• Registers %fs:n or %gs:n: Another possibility would be to use the i386 segment registers for accessing the relbase. Also here %ebx is currently considered a better solution. The impact of using the segment registers on a hosted version of AROS is not fully clear yet.
  • ThisTask->relbase. Could be an alternative but %ebx seems better.

The libbase changes


On m68k Amiga the A6 register was used for the pointer to the base address of a library structure. This A6 register was also not used for other code so anywhere in the code of a library you could access the libbase through this register without explicitly passing it to the function as a function argument.

The first i386 ABI put the libbase on the stack as last argument to the function. This approach has some disadvantages:

  • When you want to use the libbase in subfunctions of the library you need to pass the libbase to that subfunction. In the end this means that the libbase has to be added as an argument to all functions in a call chain of functions where the libbase is needed in the bottom function.
  • This way only a libbase can be used in function that use Amiga library style argument passing. It is difficult to use the libbase in libraries that use normal C argument passing, like for example arosc.library.
  • Current way of passing argument on i386 is incompatible with vararg functions as the libbase is put as last argument on the stack.
  • There has been comments of this approach on the efficiency due to the stack usage by the extra argument.

The goal for the ABI and the libbase would also be to be compatible with other compilers than gcc; for example the vbcc compiler. Another goal should be to make it very easy to port external libraries to AROS.


The current implementation in the ABI V1 branch (trunk/branches/ABI_V1) uses the %ebx register to pass the libbase to the library function. This register is also reserved for base relative addressing. As this register is currently reserved and not used by code generated by the compiler you could access it everywhere in the library code. AROS_GET_LIBBASE and AROS_SET_LIBBASE macros are defined to be able to access the libbase. These are by default defined as respectively AROS_GET_RELBASE and AROS_SET_RELBASE when they are not provided by the cpu.h include file for the cpu. When no cpu-specific versions of the AROS_L[HCPD] macros are defined, default versions are defined in aros/libcall.h that will use the AROS_GET_LIBBASE and AROS_SET_LIBBASE macros for passing the library base to the functions of a library.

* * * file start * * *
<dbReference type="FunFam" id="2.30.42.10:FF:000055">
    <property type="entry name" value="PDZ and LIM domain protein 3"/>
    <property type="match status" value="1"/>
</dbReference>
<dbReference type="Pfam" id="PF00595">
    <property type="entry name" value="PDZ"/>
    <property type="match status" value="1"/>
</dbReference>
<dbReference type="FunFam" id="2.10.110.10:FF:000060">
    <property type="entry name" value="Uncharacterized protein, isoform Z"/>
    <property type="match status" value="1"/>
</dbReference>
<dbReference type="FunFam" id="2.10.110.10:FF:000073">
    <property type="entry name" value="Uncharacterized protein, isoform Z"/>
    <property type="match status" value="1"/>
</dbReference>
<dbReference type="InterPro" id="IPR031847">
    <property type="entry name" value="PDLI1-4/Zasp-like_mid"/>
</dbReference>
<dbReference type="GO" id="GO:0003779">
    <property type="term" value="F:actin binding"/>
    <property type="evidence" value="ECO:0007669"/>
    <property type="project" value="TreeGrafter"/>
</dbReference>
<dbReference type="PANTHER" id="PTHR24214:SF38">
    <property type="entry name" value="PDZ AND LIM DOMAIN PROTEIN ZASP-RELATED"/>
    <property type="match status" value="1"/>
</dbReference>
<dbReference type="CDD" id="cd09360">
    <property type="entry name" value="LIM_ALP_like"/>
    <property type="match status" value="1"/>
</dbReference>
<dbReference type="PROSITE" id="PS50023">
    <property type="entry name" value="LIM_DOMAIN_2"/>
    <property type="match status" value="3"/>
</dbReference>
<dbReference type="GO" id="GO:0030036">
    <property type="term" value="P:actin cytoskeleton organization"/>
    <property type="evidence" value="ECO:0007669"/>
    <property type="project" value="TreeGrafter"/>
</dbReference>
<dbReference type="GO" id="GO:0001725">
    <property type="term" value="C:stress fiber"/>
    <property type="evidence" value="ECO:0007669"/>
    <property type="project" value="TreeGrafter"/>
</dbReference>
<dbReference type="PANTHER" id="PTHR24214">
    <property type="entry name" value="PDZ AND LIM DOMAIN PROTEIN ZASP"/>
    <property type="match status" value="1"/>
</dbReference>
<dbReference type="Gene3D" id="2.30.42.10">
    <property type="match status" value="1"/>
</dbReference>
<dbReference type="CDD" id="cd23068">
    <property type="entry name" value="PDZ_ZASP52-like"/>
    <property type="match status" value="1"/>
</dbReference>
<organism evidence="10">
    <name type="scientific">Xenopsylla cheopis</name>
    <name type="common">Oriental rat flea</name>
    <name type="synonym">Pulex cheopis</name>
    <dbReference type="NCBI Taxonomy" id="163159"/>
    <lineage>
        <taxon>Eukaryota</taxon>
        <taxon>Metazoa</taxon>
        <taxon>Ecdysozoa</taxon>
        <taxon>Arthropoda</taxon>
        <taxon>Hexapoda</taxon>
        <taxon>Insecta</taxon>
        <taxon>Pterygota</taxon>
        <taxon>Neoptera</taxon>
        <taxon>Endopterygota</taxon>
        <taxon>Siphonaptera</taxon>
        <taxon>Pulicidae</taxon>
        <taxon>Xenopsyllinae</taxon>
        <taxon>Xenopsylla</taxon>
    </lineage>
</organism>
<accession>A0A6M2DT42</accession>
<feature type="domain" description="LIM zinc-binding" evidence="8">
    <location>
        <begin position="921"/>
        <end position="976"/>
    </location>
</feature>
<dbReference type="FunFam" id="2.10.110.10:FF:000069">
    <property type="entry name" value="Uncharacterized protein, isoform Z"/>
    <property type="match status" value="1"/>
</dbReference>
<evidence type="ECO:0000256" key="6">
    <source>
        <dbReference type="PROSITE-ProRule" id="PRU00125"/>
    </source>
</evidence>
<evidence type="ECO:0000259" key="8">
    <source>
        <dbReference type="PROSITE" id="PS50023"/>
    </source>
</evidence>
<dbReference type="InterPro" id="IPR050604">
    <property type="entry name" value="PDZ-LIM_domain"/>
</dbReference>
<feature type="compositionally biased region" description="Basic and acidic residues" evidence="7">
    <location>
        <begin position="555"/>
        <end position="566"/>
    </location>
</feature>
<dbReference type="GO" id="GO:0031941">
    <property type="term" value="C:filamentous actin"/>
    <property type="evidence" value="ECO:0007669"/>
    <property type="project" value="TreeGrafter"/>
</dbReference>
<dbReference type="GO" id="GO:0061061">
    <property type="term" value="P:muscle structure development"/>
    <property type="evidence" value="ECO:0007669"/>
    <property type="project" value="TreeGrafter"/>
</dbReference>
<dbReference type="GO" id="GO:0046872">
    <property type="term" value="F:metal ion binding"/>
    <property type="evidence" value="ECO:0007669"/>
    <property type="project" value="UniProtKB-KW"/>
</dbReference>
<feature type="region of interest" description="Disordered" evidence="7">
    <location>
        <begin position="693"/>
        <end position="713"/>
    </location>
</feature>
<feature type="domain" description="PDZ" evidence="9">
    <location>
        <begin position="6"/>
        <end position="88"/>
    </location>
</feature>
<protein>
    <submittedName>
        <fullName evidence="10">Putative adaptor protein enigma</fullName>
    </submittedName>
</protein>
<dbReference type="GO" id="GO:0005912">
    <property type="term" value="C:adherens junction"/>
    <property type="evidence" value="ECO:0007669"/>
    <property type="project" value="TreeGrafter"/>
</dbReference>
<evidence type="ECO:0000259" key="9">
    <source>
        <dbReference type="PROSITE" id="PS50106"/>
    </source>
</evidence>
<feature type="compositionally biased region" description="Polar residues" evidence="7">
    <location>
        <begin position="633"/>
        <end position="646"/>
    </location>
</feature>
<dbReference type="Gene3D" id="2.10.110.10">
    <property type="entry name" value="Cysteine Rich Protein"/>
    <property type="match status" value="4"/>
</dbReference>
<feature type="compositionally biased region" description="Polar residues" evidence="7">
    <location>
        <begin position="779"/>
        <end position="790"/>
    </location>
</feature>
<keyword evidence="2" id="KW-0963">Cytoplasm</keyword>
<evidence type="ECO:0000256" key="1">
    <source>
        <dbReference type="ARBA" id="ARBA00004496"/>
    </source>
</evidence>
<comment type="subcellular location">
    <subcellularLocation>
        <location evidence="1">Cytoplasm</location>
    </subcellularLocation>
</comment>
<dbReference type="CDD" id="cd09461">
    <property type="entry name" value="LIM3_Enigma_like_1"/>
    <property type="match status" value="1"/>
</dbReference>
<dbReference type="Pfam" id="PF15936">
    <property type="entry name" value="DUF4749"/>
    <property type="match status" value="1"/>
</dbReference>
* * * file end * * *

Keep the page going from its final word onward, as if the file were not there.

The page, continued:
Other solutions:

  • Use relbase for passing libbase: in the description of the base pointer for relative addressing different solutions are provided. These could all also be used for libbase passing. They could also be used even when another solution would be used

  • Use %eax register; two different approaches have been tried:

    • A first approach is to add a gcc attribute to the function for putting the first argument into a register and then passing the libbase as the first argument (the gcc attribute is __attribute((regparm(1)) ). The big disadvantage is that now the libbase is the first argument. This means that in warnings and errors the first normal parameter is reported as the second parameter and so on. This is very confusing for the programmer and that is why a better way was sought.
    • A second approach was to try to implement the AROS_LH macros fully in inline asm code that would push the arguments on the stack and call the function. This approach seemed to get very complex as now the rules for sizes of arguments have to be implemented in the macro itself. This approach was not further developed when work with the %ebx was started.

SysBase location proposal


Q: Why use the MMU? Just put it in thread local storage and don't worry about the MMU. Using the MMU to remap different instances to the same location means changing the MMU on every context switch.

A: TLS is used already. The TLS on x86_64 (well, it's not really thread local storage yet) is used to fetch SysBase and KernelBase. Keep in mind, however, that on SMP system, several SysBases would need to exist in parallel. Since some applications access SysBase fields, like SysBase->ThisTask directly, each SysBase would need to reflect the state of one CPU core. Now imagine the following pseudo code:

struct ExecBase *SysBase = TLS_GET(SysBase);